I like to discuss this week’s topic of disruptive technologies in the context of the movie rental industry. Growing up in the Chicago area in the early to mid-1980s, Friday nights in my household were usually designated as a “Family Movie Night.” As a way to appease everyone, we usually would be able to pick two movies, one comedy/action to appease the male members of the family (my Dad, brother and myself) and one drama (Mom). Prior to heading to the video store, my parents would call in a pizza order from their home phone. The pizza restaurant was approximately two blocks from the video store we frequented. We normally had roughly 30 minutes to find two movies before jumping back in the car to pick up the pizza and head home. I always remember wanting to get to the video store early because the more poplar movies would usually go first. At the time, the movies came in two formats, Beta and VHS. My parents opted for VHS at the time mainly because the VHS rentals far outpaced number of the Beta version copies of the movies. It was also around 1983, I believe, that one of my neighborhood friends began to pay for a subscription service in Chicago called “OnTV.” I recall that ONTV showed uncut movies and local sports.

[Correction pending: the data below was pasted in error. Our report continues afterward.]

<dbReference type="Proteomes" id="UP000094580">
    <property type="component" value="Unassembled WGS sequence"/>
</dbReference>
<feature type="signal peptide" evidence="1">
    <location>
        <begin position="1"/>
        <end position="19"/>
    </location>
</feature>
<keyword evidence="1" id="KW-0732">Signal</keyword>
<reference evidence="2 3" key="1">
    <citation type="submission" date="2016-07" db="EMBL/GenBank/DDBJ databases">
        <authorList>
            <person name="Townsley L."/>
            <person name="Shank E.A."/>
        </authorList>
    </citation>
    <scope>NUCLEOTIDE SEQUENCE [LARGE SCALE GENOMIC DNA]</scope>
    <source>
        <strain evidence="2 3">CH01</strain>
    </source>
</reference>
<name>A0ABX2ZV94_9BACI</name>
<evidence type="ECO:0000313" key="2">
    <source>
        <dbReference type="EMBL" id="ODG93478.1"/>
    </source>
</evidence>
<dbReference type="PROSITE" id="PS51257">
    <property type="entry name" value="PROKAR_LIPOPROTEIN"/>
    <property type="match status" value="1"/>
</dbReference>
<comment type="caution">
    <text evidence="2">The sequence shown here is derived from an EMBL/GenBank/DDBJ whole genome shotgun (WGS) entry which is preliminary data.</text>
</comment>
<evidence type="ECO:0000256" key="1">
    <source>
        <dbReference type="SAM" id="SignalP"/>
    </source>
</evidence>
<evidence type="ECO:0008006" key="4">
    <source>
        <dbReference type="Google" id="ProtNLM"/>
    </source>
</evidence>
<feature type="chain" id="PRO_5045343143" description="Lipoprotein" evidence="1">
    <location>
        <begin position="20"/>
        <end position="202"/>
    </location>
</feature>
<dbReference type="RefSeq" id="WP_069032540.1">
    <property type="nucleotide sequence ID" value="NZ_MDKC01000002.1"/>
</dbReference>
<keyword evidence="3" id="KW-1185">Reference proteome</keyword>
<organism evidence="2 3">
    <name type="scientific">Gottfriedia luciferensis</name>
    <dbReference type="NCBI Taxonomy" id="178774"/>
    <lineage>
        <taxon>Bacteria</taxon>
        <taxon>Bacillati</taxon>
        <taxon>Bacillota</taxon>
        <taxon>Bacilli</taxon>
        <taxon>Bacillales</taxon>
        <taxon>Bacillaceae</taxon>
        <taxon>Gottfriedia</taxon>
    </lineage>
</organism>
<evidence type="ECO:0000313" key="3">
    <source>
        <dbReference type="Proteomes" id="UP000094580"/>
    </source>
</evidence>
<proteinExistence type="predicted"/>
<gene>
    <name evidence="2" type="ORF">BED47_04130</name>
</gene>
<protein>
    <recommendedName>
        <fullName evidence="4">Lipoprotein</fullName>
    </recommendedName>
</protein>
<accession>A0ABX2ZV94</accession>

Our family’s movie night routine continued over the years with the choice of video store chain changing from local mom and pop video stores to eventually Blockbuster Video which seemed to drive the mom and pop stores out of business as Blockbuster had more locations, and a bigger and better selection, that included video games. We continued this routine even though my family also began to subscribe to Cablevision, a local subscription cable provider. Although our house now had cable, with various iterations of companies over the coming years, throughout college and law school (basically whenever I or my brother came home to visit), our family would still head over to the local Blockbuster store to pick up some movies. At this time the videos we chose were no longer on VHS, but on DVD. We still tried to get there early because the new/popular movies still tended to get picked over first. When I moved from Chicago to Pittsburgh in the early 2000’s, I continued to go to Blockbuster and order a pizza (although I would order the pizza while in the Blockbuster using a cellphone). Eventually DVD’s morphed into Blue Ray. I got married and my wife and I continued the tradition, until we had kids. As a matter of convenience, we began to use Red Box, which began popping up at local Giant Eagle stores. So instead of spending time at the Blockbuster store hunting for a movie, I would run to Giant Eagle, get a movie from the Red Box kiosk and run into the store for a pizza. Eventually, we began to subscribe to Netflix and stream movies and I began to make homemade pizzas. So while we have continued the family tradition of movie night, our choices in movie selection have become dictated based on reduction in cost (driving to the movie store costs gas, time to commute to and from store, cost of rental,) and more value (an unlimited movie selection, available at any time without having to leave the home, rentals at a very low cost). Looking at it the companies we have used over the years, it is no surprise that the traditional video stores disappeared as a result of their inability to create new market spaces or adjust their business strategies to stay atop of their industry.